The goals of the Coordinated Entry Process are that assistance is allocated as effectively as possible and that it be easily accessible no matter where or how people present. Coordinated entry processes help the community to prioritize assistance based on vulnerability and severity of service needs to ensure that people who need assistance the most can receive it in a timely manner. Coordinated entry processes also provide information about service needs and gaps to help communities plan their assistance and identify needed resources.

An effective Coordinated Entry process has the following qualities:

Prioritization: Ensures that people with the greatest needs receive priority for any type of housing and homeless assistance available in the CoC, including Permanent Supportive Housing (PSH), Rapid Rehousing (RRH) and other interventions

Low Barrier: The process does not screen out people for assistance because of perceived barriers to housing or services, including: lack of employment or income, alcohol or drug use or having a criminal record. In addition, housing and homelessness programs lower their screening barriers in partnership with the coordinated entry process

Housing First Orientation: The coordinated entry process is Housing First oriented, such that people are housed quickly without preconditions or service participation requirements

Person-Centered: The coordinated entry process incorporates participant choice, which may be facilitated by questions in the assessment tool or through other methods. Choice can include location and type of housing, level of services, and other options about which households can participate in decisions

Fair and Equal Access: All people in the CoC’s geographic area have fair and equal access to the coordinated entry process, regardless of where or how they present for services. Fair and equal access means that people can easily access the coordinated entry process, whether in person, by phone, or some other method, and that the process for accessing help is well known. Marketing strategies may include direct outreach to people on the street and other service sites, informational flyers left at service sites and public locations, announcements during CoC or other coalition meetings, and educating mainstream service providers. If the entry point includes one or more physical locations, they are accessible to people with disabilities, and easily accessible by public transportation, or there is another method, e.g., toll-free or 211 phone number, by which people can easily access them. The coordinated entry process is able to serve people who speak languages commonly spoken in the community.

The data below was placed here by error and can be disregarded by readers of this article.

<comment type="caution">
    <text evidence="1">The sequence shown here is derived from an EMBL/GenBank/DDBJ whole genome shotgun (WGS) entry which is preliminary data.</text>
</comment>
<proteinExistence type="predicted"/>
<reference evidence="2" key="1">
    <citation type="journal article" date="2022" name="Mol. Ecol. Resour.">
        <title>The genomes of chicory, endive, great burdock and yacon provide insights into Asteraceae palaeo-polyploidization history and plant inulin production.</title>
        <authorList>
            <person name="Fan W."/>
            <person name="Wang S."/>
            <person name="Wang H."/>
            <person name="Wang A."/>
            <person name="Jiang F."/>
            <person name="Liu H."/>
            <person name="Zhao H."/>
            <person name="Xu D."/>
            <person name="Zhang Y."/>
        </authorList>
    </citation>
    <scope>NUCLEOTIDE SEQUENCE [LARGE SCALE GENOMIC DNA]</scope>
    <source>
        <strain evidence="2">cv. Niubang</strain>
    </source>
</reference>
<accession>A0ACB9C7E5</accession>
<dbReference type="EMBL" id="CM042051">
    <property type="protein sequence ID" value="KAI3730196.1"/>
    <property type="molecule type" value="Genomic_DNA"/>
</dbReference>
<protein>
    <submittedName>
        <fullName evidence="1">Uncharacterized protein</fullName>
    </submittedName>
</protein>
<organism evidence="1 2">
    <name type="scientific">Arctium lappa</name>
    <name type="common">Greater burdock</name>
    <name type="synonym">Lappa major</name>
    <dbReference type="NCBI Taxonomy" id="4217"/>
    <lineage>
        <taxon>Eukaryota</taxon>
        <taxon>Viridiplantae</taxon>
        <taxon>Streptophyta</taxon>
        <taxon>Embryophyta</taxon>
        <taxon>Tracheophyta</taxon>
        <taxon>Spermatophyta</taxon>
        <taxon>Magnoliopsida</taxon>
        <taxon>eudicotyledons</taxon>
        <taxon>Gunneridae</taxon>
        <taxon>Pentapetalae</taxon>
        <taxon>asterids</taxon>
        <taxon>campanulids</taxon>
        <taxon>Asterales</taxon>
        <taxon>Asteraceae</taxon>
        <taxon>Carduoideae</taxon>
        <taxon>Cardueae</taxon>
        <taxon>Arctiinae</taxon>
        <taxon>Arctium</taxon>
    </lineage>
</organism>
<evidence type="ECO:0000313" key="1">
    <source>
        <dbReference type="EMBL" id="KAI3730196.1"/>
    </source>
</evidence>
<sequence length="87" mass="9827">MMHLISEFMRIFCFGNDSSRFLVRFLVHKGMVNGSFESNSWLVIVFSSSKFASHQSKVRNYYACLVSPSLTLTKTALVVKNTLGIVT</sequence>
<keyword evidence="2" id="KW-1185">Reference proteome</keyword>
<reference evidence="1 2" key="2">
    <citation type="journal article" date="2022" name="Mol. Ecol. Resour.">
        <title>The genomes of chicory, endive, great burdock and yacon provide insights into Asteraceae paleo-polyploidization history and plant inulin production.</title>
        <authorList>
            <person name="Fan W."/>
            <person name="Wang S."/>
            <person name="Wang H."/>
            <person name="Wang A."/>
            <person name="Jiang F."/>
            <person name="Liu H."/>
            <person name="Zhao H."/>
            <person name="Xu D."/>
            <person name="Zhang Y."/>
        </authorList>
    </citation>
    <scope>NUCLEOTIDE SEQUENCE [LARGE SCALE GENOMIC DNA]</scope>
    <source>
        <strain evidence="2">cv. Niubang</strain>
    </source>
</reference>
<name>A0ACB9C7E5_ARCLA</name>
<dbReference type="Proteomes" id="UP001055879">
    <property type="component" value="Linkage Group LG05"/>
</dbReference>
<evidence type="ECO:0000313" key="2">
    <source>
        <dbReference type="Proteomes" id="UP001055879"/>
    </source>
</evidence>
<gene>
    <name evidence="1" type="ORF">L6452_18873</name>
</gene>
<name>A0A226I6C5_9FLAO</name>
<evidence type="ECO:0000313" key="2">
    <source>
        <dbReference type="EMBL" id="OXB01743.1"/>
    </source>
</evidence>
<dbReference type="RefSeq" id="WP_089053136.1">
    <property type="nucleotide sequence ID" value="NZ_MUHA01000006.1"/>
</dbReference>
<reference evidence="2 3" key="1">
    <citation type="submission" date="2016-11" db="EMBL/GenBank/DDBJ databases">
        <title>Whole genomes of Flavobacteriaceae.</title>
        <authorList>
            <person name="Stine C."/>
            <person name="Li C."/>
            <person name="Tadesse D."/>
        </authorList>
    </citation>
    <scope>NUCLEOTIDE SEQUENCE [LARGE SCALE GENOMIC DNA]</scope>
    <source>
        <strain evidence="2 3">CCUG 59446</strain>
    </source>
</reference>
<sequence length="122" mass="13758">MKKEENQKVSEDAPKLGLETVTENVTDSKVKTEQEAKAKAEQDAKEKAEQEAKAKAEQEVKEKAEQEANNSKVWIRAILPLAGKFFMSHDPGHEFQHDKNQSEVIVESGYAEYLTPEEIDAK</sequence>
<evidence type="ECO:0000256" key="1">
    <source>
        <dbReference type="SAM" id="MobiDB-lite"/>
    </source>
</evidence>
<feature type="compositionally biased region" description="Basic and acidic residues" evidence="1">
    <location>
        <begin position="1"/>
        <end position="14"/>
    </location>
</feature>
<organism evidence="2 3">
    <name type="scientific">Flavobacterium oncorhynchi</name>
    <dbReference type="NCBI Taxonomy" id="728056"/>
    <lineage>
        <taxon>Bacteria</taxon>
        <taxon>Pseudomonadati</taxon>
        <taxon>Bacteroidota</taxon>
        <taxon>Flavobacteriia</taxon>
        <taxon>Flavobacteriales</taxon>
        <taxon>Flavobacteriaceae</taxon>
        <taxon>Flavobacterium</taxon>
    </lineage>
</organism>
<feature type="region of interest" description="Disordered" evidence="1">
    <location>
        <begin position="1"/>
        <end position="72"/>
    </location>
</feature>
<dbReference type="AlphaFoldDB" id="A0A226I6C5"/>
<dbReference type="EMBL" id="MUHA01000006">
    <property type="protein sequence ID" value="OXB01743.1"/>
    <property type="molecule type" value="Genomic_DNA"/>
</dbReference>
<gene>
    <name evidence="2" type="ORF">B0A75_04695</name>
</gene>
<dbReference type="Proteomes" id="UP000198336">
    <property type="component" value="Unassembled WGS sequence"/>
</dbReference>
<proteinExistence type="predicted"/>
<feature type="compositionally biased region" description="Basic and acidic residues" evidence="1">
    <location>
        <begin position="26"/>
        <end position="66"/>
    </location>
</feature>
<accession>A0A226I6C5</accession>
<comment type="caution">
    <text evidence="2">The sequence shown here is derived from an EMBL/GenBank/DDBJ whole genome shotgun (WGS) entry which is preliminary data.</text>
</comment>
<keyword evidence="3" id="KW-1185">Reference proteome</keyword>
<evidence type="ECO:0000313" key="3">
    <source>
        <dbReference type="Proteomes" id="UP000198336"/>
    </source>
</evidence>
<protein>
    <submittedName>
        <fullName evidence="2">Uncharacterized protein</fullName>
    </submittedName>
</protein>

Emergency Services: The coordinated entry process does not delay access to emergency services such as shelter. The process includes a manner for people to access emergency services at all hours, independent of the operating hours of the coordinated entry intake and assessment processes. For example, people who need emergency shelter at night are able to access shelter, to the extent that shelter is available, and then receive an assessment in the days that follow, even if the shelter is the access point to the coordinated entry process.

Standardized Access and Assessment: All coordinated entry locations and methods (phone, in-person, online, etc.) offer the same assessment approach and referrals using uniform decision-making processes. A person presenting at a particular coordinated entry location is not steered towards any particular program or provider simply because they presented at that location.